Disagreement about dissent?
Since their arrests more than seven months ago, the RNC 8 have claimed their surveillance, arrests, detainment and charges result from one thing: suppressing dissent. The RNC 8 say law enforcement agencies targeted them for their anarchist views and political organizing leading up to the RNC. TheyâÄôve consistently maintained that they never planned to hurt anyone or do anything illegal. Instead, they say, they had only been exercising their First Amendment rights to speech and assembly. Attorney Kushner said the pending felony charges are baseless and clear evidence of the governmentâÄôs criminalizing dissent. âÄúTheyâÄôre not based on anything that anyone did,âÄù he said. âÄúTheyâÄôre accused of conspiring to commit illegal acts and in reality theyâÄôre being prosecuted for their political organizing activities.âÄù In rallies outside GaertnerâÄôs campaign events and elsewhere, supporters of the RNC 8 have vilified officials they believe targeted them. And thereâÄôs a sense among the activists that the method worked. âÄúLook what happened in the last four or five months of us putting pressure on her,âÄù RNC 8 member Rob Czernik said, referring to the dropped charges. âÄúIt obviously had an affect.âÄù Until now, it was easy for the activists to highlight the shock value of the terrorism charges, which to the public could easily sound harsh and excessive. And the RNC 8 certainly capitalized on that. They have traveled across the country to speak on college campuses âÄîthey plan to visit more later this month âÄî and have been featured in the national media, including an appearance on MSNBC last week. But perhaps a bigger challenge lies ahead. âÄúWeâÄôve been defining the charges based on the terrorism enhancement and now thatâÄôs gone,âÄù Czernik said. âÄúHopefully people will realize theyâÄôre charging us with the same stuff, just with different language.âÄù Specktor said heâÄôs been trying to put a positive spin on things. Now, he said, the focus of the activistsâÄô outcry can shift from the use of terrorism charges to the core issue of stifling dissent. âÄúInstead of saying what we did wasnâÄôt terrorism, we can say what we did wasnâÄôt a crime either,âÄù Specktor said.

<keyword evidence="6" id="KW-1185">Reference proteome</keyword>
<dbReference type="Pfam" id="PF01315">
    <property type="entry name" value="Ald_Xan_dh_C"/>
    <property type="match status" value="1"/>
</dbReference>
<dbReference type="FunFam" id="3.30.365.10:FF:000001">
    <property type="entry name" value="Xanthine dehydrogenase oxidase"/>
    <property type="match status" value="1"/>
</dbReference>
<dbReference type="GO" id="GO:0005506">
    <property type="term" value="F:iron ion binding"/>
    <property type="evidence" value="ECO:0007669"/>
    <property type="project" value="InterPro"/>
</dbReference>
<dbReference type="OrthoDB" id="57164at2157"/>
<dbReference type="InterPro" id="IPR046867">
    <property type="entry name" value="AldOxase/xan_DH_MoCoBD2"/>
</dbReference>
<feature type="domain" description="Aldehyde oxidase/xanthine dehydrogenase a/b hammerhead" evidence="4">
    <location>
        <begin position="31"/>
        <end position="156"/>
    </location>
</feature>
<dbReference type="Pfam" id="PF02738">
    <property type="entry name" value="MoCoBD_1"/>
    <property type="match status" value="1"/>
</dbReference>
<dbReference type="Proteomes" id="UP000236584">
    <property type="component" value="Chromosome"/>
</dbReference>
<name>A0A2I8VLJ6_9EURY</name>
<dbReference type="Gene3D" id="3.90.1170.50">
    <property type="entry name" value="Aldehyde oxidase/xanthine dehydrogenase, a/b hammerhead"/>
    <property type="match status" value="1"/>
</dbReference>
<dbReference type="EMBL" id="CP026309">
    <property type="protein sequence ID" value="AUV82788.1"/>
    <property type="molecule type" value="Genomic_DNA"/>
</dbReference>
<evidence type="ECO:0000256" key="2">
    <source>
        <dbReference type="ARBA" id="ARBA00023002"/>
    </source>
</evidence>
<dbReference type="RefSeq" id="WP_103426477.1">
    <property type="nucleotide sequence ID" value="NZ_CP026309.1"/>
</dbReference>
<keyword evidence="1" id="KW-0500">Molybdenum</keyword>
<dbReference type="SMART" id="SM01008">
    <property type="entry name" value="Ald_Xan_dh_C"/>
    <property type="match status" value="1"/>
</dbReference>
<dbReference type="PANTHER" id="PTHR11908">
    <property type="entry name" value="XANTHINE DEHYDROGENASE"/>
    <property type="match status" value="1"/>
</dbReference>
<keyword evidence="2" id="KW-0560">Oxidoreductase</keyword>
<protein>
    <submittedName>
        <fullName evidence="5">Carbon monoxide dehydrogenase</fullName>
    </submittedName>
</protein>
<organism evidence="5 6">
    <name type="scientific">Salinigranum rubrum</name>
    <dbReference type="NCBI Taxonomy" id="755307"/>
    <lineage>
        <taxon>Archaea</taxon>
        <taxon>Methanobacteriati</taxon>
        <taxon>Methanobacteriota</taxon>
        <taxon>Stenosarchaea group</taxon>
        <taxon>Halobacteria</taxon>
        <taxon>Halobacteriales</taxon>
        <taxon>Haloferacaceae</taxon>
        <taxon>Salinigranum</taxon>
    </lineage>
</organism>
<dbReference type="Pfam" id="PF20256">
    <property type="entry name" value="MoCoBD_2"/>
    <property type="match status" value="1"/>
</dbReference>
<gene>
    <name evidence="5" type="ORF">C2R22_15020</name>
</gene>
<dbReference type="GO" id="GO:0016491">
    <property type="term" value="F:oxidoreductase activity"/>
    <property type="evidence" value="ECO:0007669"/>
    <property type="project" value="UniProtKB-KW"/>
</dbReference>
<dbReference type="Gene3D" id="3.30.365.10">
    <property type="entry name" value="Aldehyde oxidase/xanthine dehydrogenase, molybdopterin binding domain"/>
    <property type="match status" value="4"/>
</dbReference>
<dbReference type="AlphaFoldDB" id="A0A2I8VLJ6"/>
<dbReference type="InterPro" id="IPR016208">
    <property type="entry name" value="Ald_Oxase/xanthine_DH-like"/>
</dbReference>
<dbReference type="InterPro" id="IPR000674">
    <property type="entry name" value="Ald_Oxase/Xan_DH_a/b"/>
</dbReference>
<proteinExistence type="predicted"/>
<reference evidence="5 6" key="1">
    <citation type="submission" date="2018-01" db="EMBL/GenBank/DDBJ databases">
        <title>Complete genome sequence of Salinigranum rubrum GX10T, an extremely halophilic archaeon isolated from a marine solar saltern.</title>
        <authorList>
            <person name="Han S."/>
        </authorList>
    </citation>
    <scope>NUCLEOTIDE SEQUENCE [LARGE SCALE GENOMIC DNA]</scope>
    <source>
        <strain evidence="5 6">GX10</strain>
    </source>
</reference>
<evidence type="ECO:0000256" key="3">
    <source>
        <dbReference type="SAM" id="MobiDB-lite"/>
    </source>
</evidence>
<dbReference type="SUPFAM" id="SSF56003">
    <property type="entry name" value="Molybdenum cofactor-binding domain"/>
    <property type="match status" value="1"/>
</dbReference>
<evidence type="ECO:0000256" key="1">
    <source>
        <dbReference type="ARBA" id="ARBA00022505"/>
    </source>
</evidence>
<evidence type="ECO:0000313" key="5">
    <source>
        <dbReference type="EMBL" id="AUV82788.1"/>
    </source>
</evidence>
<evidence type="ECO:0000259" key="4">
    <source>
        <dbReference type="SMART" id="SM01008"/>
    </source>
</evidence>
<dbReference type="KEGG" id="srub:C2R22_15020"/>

An uncertain upshot
The prosecutors now continue to prepare their case. The activists continue their push to drop the other charges and garner grassroots support. And even with last weekâÄôs significant dismissal of the terrorism charges, Czernik said the eight arenâÄôt getting ahead of themselves. âÄúItâÄôs too early to celebrate,âÄù he said. âÄúThis isnâÄôt the end game; this is just the opening salvos in a long, drawn-out chess match.âÄù